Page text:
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RED SOX 7, ANGELS 2

When it rains, it pours

Sox make it three straight over Angels in rout

For the better part of a windswept, rain-drenched morning in the Fens, there appeared to be as much chance of the Red Sox playing today as pizzas flying in the stands, Josh Beckett being wide awake before breakfast, or Julio Lugo looking as good in leather as Alex Gonzalez.

But the window of opportunity predicted by Sox chief operating office Mike Dee -- relying on the team’s private meteorologists -- materialized, and all the other improbabilities fell into place. The Sox squashed the Angels for a third straight time, 7-2, completing a three-game sweep of a presumed American League contender by a cumulative score of 25-3. Sox manager Terry Francona, asked if there was any way to explain the one-sided tilt to the series, said, ‘‘No, because if I tried to explain it, it’s over, and we’re moving on.’’

Beckett, despite being asked to perform at an hour that he likened to ‘‘pitching in the losers’ bracket of an AAU tournament,’’ answered his 6:47 a.m. wakeup call, waited a couple of hours longer than he expected (the start of the game was pushed back to 12:05, then 12:18), then made a California omelet out of the Angels’ lineup.

Beckett, while winning for the third straight start (3-0, 1.50 ERA, 18 Ks in 18 IP), allowed just one run in six innings, on Orlando Cabrera’s first-inning home run, which is precisely the allotment of runs Beckett permitted Kansas City and Seattle in his first two starts.

Beckett received splendid assistance from shortstop Lugo. His double started the Sox’ six-run uprising in the bottom of the first off Angels starter Ervin ‘‘No Magic’’ Santana, one of four doubles the Sox stroked in an inning in which they exploited a two-base throwing error by Angels second baseman Howie Kendrick. But it was Lugo’s two plays afield -- a sprint into short center field to nab Casey Kotchman’s flare while on his knees in the fourth, and a terrific snatch and throw from deep in the hole with two runners aboard in the fifth -- that kept the Angels somnambulant while evoking memories of Gonzo.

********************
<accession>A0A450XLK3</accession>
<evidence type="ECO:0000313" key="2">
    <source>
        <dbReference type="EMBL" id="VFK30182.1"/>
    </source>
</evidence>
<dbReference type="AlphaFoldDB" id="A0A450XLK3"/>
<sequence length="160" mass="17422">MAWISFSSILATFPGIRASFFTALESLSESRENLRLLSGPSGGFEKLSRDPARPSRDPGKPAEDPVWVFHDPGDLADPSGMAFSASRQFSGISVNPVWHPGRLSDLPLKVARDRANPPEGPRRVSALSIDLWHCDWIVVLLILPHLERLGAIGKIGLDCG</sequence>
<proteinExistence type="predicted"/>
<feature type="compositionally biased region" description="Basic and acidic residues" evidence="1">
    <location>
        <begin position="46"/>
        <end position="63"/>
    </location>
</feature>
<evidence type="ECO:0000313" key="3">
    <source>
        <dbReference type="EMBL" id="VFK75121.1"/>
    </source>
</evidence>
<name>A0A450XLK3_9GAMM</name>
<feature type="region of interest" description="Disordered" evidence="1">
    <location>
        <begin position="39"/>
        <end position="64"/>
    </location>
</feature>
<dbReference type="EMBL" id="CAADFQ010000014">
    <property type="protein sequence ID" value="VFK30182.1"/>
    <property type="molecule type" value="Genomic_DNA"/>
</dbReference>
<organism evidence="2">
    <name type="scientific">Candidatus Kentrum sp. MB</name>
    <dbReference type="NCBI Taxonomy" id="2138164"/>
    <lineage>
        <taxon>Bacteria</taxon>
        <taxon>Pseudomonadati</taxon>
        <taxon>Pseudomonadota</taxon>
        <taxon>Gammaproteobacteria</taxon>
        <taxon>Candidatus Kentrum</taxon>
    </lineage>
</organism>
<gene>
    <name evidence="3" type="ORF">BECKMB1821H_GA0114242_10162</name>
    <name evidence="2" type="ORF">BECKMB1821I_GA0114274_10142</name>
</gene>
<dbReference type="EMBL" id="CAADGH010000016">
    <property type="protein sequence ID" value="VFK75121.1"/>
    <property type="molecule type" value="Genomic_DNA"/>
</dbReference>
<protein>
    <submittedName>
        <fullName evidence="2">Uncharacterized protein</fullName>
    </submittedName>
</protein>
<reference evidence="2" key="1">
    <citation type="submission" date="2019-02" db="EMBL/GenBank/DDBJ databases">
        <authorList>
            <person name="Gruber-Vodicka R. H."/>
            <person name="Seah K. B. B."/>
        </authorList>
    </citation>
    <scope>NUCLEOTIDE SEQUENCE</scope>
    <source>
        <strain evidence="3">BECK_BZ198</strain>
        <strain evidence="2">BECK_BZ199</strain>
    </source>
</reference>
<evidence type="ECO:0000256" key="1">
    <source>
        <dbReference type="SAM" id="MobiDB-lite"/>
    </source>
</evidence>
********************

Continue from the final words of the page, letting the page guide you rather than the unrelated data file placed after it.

‘‘He made two unbelievable plays,’’ said Beckett, who became the first Sox pitcher to win three games this season and extended a run of six games in which Sox starters have allowed just a 1.50 ERA (7 earned runs in 42 innings). ‘‘One of ’em saved me a run, the other one saved me a couple more pitches.’’

While the Sox announced a sellout of 35,424, thousands of fans, scared off by the nor’easter, missed out on Paul Revere III, a seventh-generation descendant of the Revolutionary alarm-sounder, throwing out the ceremonial first pitch before the home team’s fourth straight Patriots Day win. They also missed an unceremonious fling of a pizza slice by one box-seat patron at another, the man on the receiving end of some chunky cheese having already lost a cupful of beer while trying to grab J.D. Drew’s foul fly ball in the seventh.

‘‘Whatever turns them on,’’ shrugged Francona, who didn’t see the play live but should get to catch a replay provided by NESN, which showed the play repeatedly during yesterday’s broadcast. ‘‘As long as they’re not throwing them at me or us, that’s OK.’’

These days, they’re throwing nothing but bouquets at Beckett, the echoes of last year’s brickbats fading with each successive strong outing this spring. Washed out of his scheduled start Sunday, Beckett knew he had to prepare a little differently for today’s matinee.

‘‘Do I go to bed at 8 or 9?’’ he said, reflecting on a choice of bedtimes that hardly fall within his usual range.

‘‘I think I laid down at 8 and went to sleep at 9. Tried to, anyway.’’

Beckett struck out five, walked one, and was undeterred by a first-inning warning from plate umpire Rick Reed, who was motivated to act after Beckett struck Angels star Vladimir Guerrero in the right wrist with an 0-2 fastball. Guerrero, who was the next batter after Cabrera’s home run -- the first in eight games by an Angel -- left the game, but X-rays were negative and the injury was described as a soft tissue bruise.

‘‘Rick Reed explained it to me that any time you give up a home run, then hit somebody, it’s like they’re just trying to control the game and not let things get out of hand,’’ said Beckett. ‘‘I’m not saying I agree with it. I’m not saying I disagree with it for whatever reason.’’

The Angels began the season 5-1, but now have lost six of their last seven. They were 1 for 7 with runners in scoring position today -- their other run coming on Kendrick’s home run in the ninth off Kyle Snyder, the fourth Sox pitcher -- and are just 13 for 80 with runners in scoring position in their last eight games. The Sox now turn their attention to the supposed iron of the AL East: the Blue Jays, who they face five times in the next eight days, and the Yankees, who they get three times on each of the next two weekends.

The Blue Jays will be without closer B.J. Ryan (elbow strain) and Sox killer Reed Johnson (herniated disk) while the Yankees have three starting pitchers on the DL -- Mike Mussina, Carl Pavano, and Chien-Ming Wang.

‘‘A time to extend ourselves maybe?’’ Sox third baseman Mike Lowell said. ‘‘It would be great. If we keep playing baseball like we did this weekend, we’ve got a good chance. Our starters are giving us quality start after quality start, and we swung the bats much better this weekend.

‘‘[Ryan] is a big-time closer. I don’t know who to compare him to. That’s their guy. He did a great job for them last year. It’s by no means a small thing. It’s like taking Paps [Jonathan Papelbon] away from us.’’

For now, the Sox are fully intact. The pizza? That’s another story.

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